Johns Hopkins Medicine-led study provides the strongest evidence to date that hundreds of deceased donor kidneys, discarded each year after being deemed not suitable under current medical criteria, can be transplanted safely and effectively.
Based on its findings reported in the Jan. 8, 2020, issue of JAMA Network Open, the research team strongly recommends that harvested kidneys with acute kidney injury (AKI) no longer be rejected outright, in order to bolster efforts to reduce the drastic shortage of organs available for transplant in the United States. Currently, the national discard or rejection rate for all potential donor kidneys is approximately 18%, but for AKI kidneys, it jumps to about 30%.
According to October 2019 statistics from the U.S. Department of Health and Human Services, some 95,000 Americans with kidney failure — also known as end-stage renal disease, or ESRD — are awaiting donor organs. Unfortunately, as reported by the U.S. Centers for Disease Control and Prevention, nearly 9,000 of these patients drop off the waiting list each year because they cannot get a kidney in time, succumbing to death or deteriorating health that makes transplantation no longer possible.
Making matters worse, says the National Institute of Diabetes and Digestive and Kidney Diseases, the need for donor kidneys is rising at 8% per year, yet their availability has not grown to match.
The latest research confirms on a larger scale the results of an earlier study by Johns Hopkins Medicine-led researchers showing that acutely injured deceased-donor kidneys do not fail or get rejected after transplantation at any greater rate than noninjured kidneys from similar deceased donors.
“We estimate there may hundreds of kidneys with AKI each year that are going unused but could be transplanted,” says Chirag Parikh, M.D., Ph.D. M.B.B.S., director of the Division of Nephrology at the Johns Hopkins University School of Medicine and senior author of the JAMA Network Open paper. “Therefore, we are urging the transplant community to bring AKI kidneys into the donor pool with more confidence.”
AKI, as described by the National Kidney Foundation, is a “sudden episode of kidney failure or kidney damage that happens within a few hours or a few days.” This causes waste products to build up in the blood, making it hard for kidneys to maintain the correct balance of fluids in the body.
AKI symptoms differ depending on the cause and may include: too little urine leaving the body; swelling in the legs and ankles, and around the eyes; fatigue; shortness of breath; confusion; nausea; chest pain; and in severe cases, seizures or coma. The disorder is most commonly seen in hospitalized patients whose kidneys are affected by medical and surgical stress and complications.
In 2018, a team led by Parikh reviewed the medical records documenting approximately 2,500 kidneys transplanted from nearly 1,300 deceased donors — of which 24% (about 600) had AKI at the time of donation. The researchers reported no significant differences in the rates of organ rejection among kidneys from deceased donors with or without AKI.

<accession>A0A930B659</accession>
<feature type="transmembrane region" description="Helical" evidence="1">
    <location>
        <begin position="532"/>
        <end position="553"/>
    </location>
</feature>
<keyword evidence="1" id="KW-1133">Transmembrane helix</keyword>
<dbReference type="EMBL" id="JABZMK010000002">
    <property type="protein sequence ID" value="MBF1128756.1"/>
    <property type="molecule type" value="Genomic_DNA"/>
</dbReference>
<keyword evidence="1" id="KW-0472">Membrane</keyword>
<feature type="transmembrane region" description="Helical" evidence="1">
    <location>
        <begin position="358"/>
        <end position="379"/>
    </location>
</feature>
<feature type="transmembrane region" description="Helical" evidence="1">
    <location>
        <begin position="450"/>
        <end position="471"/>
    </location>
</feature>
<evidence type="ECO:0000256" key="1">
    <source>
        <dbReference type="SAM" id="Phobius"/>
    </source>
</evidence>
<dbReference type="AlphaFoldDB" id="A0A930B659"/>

For the latest study, the researchers greatly expanded the number of transplanted kidneys analyzed to validate or refute the 2018 results. Organs from 13,444 deceased donors were transplanted into 25,323 ESRD patients in the United States between Jan. 1, 2010 and Dec. 31, 2013. Of this number, 12,810 received kidneys with AKI and 12,513 were given kidneys without any signs of acute injury and that had been matched to the AKI kidneys on other criteria.
For this matching, each AKI kidney was paired at the beginning of the study with a non-AKI kidney using a statistical method that mathematically linked as many donor characteristics as possible, including age, sex, ethnicity and medical conditions other than AKI. This allowed the investigators to more accurately measure the impact, if any, of just AKI on transplant success.
The transplant recipients were followed for four to six years after their surgery.
“We found that deceased-donor AKI had no association with either short-term or long-term survival of the organ, strongly supporting our idea that kidneys with AKI should be actively harvested and transplanted,” Parikh says.
To determine how many potentially viable kidneys with AKI were lost during the study period (2010 to 2013), the researchers looked at how many deceased donor kidneys with AKI were recovered, then either transplanted or discarded.
“We found that although nearly 17,500, or 85%, of the more than 20,500 available AKI kidneys were harvested over the three years, only slightly more than 12,700 were transplanted,” Parikh says. “This means almost 8,000 organs were either rejected after procurement or never obtained at all simply because the donors had acute kidney injury.”
Increasing the donor pool to include AKI kidneys, Parikh adds, would help achieve the goal of the Advancing American Kidney Health initiative, a 2019 presidential directive that aims to double the number of kidneys available for transplant by 2030.
Along with Parikh, the research team members from the Johns Hopkins University School of Medicine are Caroline Liu, M.H.S.; Heather Thiessen Philbrook, M-Math; and Yaqi Jia, M.P.H. The team also includes Isaac Hall, M.D., M.S., of the University of Utah School of Medicine and Sherry Mansour, D.O., M.S., of the Yale School of Medicine.
No conflicts of interest related to this study were reported.
Funding for the study was provided by National Institutes of Health/National Institute of Diabetes and Digestive and Kidney Diseases grants R01DK-93770 and K24DK090203, as well as a grant from the George M. O’Brien Kidney Center at the Yale School of Medicine.